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'However' beginning a sentence.

Discussion in 'English Only' started by Kyroso Fetola, Apr 29, 2009.

  1. Kyroso Fetola Junior Member

    English
    Forgive me if this question has already been asked, but my professor strongly believes "however" is not to be used formally to begin a sentence, and I have heard much debate on this issue. Is it appropriate to begin a sentence with however?
     
  2. Michel09

    Michel09 Senior Member

    New York, NY
    français - France
    Hello,

    Yes, is acceptable to use however at the beginning of a sentence. You just need to pay attention to the punctuation that follows it :

    "However, ...." means "nevertheless" -- ex. "It is a great deal easier to go down hill than up. However, they kept on, with unabated perseverance.”

    "However ...." means "to whatever extent" -- ex. "However big the fool, there is always a bigger fool to admire him"

    (More information}
     
  3. Joelline

    Joelline Senior Member

    USA (W. Pennsylvania)
    American English
    Not if your professor says not to!!!!

    I, personally, have no problem with beginning a sentence with "However"; however, several of my profs (years ago!) told me never to capitalize "however' (meaning, never use it as the first word in a sentence). However, now that I'm a professor, I do what I want to do!
     
    Last edited: Apr 29, 2009
  4. Michel09

    Michel09 Senior Member

    New York, NY
    français - France
    Ha ha, I almost simply said that it depends on your professor. If they do not like senteces beginning with however, then just "temporarily" do not do it! :D
     
    Last edited: Apr 29, 2009
  5. Joelline

    Joelline Senior Member

    USA (W. Pennsylvania)
    American English
    Mchel09,

    It's not worth fighting with your professor over something so easily resolved, especially when the professor is, as Kyroso states, one who "strongly believes 'however' is not to be used formally to begin a sentence"!!
     
  6. Cagey post mod

    California
    English - US
    I suspect that this has been discussed before, but if it has, I can't find the thread. (Because I am slow at typing, this information will overlap that in some of the posts above.)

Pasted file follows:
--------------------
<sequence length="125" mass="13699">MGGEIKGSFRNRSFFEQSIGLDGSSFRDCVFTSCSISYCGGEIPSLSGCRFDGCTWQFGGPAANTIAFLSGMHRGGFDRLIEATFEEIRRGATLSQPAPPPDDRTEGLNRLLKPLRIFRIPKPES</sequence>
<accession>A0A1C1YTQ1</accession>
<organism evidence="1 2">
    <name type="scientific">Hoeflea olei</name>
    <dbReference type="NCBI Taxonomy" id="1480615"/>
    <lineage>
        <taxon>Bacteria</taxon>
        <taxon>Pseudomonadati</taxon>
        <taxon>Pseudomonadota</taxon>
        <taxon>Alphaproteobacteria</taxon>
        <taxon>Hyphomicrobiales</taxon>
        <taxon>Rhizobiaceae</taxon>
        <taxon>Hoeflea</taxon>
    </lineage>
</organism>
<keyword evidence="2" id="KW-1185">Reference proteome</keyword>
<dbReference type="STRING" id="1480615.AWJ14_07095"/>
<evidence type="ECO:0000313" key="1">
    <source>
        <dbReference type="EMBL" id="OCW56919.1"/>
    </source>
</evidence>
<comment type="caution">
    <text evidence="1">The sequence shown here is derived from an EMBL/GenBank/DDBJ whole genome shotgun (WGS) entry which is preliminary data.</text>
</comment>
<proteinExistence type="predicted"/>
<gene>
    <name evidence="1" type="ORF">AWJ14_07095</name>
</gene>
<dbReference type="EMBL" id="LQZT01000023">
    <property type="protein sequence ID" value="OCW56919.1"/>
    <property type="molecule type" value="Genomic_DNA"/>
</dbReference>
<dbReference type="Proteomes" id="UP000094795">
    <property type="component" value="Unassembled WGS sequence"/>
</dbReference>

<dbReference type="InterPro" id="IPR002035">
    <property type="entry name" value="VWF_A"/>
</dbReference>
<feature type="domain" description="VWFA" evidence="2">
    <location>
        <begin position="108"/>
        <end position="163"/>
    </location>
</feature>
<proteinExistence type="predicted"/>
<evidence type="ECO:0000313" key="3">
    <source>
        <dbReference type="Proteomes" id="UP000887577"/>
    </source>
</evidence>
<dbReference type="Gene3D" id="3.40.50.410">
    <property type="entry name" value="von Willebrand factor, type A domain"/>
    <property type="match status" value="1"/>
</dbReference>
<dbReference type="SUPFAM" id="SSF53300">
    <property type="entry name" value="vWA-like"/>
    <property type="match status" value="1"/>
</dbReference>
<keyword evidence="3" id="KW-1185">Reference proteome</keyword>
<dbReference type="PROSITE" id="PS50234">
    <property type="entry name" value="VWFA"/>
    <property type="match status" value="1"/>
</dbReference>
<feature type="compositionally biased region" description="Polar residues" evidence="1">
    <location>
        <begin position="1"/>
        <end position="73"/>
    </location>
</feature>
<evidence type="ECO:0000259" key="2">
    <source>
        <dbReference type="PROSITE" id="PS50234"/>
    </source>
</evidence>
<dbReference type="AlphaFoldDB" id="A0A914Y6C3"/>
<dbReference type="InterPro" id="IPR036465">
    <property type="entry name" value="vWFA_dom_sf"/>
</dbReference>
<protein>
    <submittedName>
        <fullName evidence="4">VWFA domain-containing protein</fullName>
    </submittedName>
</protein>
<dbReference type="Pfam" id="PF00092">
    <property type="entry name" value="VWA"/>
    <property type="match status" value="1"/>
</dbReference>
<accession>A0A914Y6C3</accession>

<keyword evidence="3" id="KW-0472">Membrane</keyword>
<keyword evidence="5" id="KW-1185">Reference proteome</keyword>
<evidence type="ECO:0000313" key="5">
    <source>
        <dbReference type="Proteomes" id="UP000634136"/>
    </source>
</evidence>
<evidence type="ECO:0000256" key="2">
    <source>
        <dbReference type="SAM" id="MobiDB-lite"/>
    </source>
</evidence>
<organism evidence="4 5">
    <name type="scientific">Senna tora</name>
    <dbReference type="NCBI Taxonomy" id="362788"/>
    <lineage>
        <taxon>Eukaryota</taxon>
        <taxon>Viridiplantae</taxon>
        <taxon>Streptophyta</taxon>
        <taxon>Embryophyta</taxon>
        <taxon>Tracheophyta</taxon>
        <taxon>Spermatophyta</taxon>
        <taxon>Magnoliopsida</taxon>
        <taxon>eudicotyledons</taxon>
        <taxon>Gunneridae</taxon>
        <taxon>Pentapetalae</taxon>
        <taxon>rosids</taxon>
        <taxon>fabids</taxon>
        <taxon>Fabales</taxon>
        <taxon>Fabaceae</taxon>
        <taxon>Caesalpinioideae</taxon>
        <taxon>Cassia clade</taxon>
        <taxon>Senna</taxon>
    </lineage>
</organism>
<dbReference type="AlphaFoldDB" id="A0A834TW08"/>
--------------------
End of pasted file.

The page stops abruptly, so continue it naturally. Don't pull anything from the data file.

There are people who would agree with your professor, but many people would not. This is from the usage note from the American Heritage Dictionary:
    Although some grammarians have insisted that however should not be used to begin a sentence, this rule has been ignored by a number of reputable writers. Forty-two percent of Usage Panelists say they do not follow the rule in their own writing, 19 percent say they observe it only sometimes, and 36 percent say they usually observe it.
    BBC Learning English, in its discussion of the use of however, doesn't even mention the issue. In fact, it treats the initial position as the normal one:
    [FONT=Verdana, Arial, Helvetica, sans-serif]Note that however and nevertheless are normally placed in initial position in a sentence when contrasting two ideas. [/FONT][FONT=Verdana, Arial, Helvetica, sans-serif]They can, however, also come in mid position or end position.[/FONT]​
     
  7. GreenWhiteBlue

    GreenWhiteBlue Senior Member

    New York
    USA - English
    More than a few people would say it is inelegant to begin a sentence in English with a conjunction. "However" can serve as a conjunction, and that is probably what your professor has in mind. There is, however, another use of "however", and that is as an adverb. There is no objection to beginning a sentence with an adverb, and so there would be no problem with saying, for example, "However carefully I try to eat spaghetti, I always get tomato sauce on my shirt."
     

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